“Dr. Backlund’s expertise in driving an endoscope allowed us to avoid a more invasive procedure for Adira,” said Dr. Romano. “It wasn’t a simple removal because the cord was quite firm and inflexible. Dr. Cichocki’s team was on standby to perform emergency surgery if needed, which would have been especially risky because Adira’s body was already trying to heal from the spay surgery. We’re grateful we could remove the cord without taking more extreme measures.”

After the cord was removed, Adira’s care team took x-rays to confirm there weren’t any additional pieces of cord left behind. They also used the scope camera to check Adira’s stomach for ulcers or lesions, which can sometimes form in the stomach after the presence of a foreign object.

“We did see some very mild ulcers, which we believe are a reaction to the presence of the cord,” said Dr. Romano. “We gave her antacids and anti-nausea medication that should clear up those minor lesions. A bit of good news is that while she was under general anesthesia, we gave her spay surgical site another inspection, and it appears to be almost completely healed.”

Adira has returned to her den in Rocky Mountain Wild and was reunited with her brother, Sitka. Keepers say Adira is calmer when Sitka is with her. Vet and keeper staff will continue to monitor Adira as she recovers from both procedures.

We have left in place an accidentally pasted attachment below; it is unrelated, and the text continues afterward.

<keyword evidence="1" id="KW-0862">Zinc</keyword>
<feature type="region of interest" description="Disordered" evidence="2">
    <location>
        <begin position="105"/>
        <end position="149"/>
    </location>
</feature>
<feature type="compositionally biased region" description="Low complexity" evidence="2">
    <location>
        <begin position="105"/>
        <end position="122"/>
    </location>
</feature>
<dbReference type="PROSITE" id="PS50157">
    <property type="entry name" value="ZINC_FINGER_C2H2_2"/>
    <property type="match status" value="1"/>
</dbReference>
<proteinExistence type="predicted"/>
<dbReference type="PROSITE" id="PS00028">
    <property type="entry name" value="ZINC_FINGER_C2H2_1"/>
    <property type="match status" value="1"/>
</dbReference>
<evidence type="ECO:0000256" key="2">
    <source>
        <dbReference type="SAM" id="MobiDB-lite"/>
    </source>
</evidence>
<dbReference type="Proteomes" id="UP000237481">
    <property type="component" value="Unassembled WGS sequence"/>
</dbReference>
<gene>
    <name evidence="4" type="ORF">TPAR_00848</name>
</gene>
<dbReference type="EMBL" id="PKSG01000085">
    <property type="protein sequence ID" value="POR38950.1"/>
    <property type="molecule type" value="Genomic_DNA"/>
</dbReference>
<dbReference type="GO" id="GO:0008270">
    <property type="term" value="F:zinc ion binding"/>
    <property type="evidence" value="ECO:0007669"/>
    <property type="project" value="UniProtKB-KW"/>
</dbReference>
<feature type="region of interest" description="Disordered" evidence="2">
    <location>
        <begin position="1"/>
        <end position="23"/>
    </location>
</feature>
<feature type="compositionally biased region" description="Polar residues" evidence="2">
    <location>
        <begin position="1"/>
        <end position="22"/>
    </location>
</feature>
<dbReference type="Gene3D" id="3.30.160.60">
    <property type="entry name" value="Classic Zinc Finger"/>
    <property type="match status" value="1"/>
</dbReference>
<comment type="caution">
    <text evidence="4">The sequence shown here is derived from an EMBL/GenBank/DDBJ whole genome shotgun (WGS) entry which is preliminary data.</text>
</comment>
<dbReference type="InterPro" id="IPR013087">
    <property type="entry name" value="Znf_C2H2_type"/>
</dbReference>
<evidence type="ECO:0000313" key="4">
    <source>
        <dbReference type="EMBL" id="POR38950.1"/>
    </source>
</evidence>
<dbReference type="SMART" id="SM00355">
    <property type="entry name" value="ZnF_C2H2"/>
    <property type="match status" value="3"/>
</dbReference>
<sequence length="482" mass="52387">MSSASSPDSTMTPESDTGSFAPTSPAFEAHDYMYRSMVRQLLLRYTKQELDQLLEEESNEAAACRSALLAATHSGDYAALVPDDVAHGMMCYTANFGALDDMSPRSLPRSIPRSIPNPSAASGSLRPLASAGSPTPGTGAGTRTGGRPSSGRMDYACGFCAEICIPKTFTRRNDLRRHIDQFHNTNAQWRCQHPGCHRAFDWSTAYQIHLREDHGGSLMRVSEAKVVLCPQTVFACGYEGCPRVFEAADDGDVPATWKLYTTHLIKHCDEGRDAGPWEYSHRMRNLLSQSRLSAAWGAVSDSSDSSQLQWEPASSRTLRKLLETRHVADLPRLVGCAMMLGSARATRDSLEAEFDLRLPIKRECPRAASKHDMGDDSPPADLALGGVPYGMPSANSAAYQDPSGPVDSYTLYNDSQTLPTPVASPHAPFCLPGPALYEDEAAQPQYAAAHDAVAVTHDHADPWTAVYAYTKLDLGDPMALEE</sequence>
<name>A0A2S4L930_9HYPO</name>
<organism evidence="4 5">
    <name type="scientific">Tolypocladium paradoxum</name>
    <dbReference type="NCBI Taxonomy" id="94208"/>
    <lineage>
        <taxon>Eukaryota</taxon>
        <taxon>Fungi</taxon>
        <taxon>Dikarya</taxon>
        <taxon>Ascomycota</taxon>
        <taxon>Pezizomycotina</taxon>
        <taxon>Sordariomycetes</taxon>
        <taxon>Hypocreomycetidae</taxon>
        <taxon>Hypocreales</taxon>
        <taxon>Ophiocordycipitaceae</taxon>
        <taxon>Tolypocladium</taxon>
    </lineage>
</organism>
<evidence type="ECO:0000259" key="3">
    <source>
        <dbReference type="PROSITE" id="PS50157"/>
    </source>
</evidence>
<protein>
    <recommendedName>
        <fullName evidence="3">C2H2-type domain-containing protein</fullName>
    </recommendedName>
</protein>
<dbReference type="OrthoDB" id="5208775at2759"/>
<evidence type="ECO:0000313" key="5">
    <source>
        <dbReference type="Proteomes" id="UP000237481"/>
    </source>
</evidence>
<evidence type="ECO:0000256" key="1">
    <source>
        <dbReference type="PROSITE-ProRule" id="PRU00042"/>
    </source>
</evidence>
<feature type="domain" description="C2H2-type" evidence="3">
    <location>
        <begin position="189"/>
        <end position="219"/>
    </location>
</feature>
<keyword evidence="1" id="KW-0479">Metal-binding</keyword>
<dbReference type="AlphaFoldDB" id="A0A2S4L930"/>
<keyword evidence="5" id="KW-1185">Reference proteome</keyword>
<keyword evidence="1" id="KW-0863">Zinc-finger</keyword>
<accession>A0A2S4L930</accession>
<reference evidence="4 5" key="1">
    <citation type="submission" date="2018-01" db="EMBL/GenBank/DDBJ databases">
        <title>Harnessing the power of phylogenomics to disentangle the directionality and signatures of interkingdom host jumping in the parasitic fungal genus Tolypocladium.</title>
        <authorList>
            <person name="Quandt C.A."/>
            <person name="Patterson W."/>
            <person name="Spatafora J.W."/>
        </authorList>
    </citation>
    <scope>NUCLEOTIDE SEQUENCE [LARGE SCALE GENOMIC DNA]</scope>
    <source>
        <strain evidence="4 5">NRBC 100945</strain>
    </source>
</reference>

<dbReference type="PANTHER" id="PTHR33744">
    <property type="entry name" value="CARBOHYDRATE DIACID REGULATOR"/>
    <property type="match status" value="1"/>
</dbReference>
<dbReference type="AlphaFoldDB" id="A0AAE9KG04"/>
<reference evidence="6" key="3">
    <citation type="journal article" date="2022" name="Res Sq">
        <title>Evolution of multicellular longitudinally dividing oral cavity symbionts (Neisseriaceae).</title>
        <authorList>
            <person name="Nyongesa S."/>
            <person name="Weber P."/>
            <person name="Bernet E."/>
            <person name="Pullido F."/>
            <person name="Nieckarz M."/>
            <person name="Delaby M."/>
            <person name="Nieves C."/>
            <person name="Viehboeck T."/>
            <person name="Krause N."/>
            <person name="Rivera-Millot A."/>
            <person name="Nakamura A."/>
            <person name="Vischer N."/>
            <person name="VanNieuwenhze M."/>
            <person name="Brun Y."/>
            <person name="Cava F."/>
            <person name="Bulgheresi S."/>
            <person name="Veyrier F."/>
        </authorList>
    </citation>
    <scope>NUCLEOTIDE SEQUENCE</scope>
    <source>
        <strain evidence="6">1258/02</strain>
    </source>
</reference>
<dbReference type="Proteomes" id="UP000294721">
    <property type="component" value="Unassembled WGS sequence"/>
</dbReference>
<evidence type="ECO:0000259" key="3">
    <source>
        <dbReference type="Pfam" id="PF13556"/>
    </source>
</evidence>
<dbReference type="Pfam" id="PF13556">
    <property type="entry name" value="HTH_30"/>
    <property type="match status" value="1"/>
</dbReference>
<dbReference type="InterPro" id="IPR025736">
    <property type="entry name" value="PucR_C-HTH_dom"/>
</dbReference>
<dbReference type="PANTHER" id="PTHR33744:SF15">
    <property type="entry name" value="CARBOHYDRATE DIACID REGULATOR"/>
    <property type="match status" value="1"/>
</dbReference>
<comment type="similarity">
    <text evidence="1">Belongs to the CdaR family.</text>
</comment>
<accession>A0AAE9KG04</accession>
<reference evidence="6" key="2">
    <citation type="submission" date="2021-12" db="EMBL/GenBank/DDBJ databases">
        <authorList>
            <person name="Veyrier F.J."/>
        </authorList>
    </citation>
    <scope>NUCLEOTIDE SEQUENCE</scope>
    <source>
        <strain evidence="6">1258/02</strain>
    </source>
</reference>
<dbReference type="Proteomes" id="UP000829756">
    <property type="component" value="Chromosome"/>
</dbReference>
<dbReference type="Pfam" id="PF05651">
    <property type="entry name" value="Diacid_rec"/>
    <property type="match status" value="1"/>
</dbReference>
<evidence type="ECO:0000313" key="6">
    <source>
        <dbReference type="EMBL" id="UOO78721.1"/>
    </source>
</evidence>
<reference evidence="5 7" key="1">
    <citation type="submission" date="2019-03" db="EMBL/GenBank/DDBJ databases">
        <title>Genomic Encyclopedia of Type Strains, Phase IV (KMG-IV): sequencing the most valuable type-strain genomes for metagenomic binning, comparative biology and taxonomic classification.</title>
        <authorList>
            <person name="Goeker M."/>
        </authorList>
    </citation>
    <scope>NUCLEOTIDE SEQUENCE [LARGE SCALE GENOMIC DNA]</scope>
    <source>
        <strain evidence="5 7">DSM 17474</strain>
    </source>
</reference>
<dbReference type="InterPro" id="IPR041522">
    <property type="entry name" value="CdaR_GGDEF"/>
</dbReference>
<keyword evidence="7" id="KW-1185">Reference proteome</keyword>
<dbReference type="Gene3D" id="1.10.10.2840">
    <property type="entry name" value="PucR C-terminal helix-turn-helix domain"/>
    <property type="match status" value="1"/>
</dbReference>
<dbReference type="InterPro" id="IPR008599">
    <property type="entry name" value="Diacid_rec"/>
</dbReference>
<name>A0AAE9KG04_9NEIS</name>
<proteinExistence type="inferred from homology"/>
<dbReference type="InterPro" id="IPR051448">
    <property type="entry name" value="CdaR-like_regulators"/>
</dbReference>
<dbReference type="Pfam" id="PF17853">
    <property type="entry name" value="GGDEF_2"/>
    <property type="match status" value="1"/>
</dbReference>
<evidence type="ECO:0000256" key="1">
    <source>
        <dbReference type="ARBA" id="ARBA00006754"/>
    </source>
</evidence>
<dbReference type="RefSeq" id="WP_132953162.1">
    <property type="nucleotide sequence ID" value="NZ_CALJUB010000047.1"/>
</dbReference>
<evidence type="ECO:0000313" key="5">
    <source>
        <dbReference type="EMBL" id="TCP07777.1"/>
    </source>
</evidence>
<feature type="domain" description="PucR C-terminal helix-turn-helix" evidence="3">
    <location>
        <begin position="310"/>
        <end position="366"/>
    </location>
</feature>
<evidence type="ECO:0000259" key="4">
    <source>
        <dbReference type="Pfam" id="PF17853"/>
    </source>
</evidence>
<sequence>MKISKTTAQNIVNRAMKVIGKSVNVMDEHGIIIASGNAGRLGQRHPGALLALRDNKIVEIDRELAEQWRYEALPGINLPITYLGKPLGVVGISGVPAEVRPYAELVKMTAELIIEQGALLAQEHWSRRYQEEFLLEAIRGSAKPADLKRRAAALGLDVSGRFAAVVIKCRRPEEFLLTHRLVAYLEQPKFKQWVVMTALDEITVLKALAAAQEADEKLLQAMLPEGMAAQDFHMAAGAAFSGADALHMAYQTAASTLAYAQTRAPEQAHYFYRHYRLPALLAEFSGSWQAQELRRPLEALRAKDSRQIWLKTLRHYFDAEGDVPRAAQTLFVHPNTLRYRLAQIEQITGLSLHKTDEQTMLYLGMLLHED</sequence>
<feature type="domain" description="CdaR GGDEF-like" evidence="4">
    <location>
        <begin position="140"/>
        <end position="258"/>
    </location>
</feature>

To see a portion of the scope video from Adira’s endoscopy, click here.

About Cheyenne Mountain Zoo

Cheyenne Mountain Zoological Society was founded in 1926. Today, Cheyenne Mountain Zoo, America’s mountain Zoo, offers comprehensive education programs, exciting conservation efforts and truly fantastic animal experiences. In 2019, Cheyenne Mountain Zoo was voted #6 Best Zoo in North America and CMZoo’s Rocky Mountain Wild was named #5 Best Zoo Exhibit in North America by USA TODAY 10Best Readers’ Choice Awards. It is Cheyenne Mountain Zoo’s goal to help guests fall in love with animals and nature, and take action to protect them. Of the 233 zoos and aquariums accredited by the Association of Zoos and Aquariums (AZA), Cheyenne Mountain Zoo is one of just a few operating without tax support. Cheyenne Mountain Zoo depends on admissions, membership dues, special event attendance and donations for funding.

About Powers Pet Emergency & Specialty

As greater Colorado Springs’ leading 24/7 veterinary emergency and specialty hospital, Powers Pet Emergency & Specialty provides a standard of care you simply won’t find anyplace else in the region. With emergency and critical care services available 24 hours a day, plus advanced care by board-certified specialists in surgery, internal medicine, neurology/neurosurgery, cardiology, rehabilitation, radioiodine therapy and diagnostic imaging, Powers is a trusted one-stop partner to pet parents and the region’s primary care veterinarians. You can find Powers Pet Emergency at 5886 Tutt Blvd., Colorado Springs, Colo., 80923. For more information, call 719-473-0482 or visit powerspetemergency.com.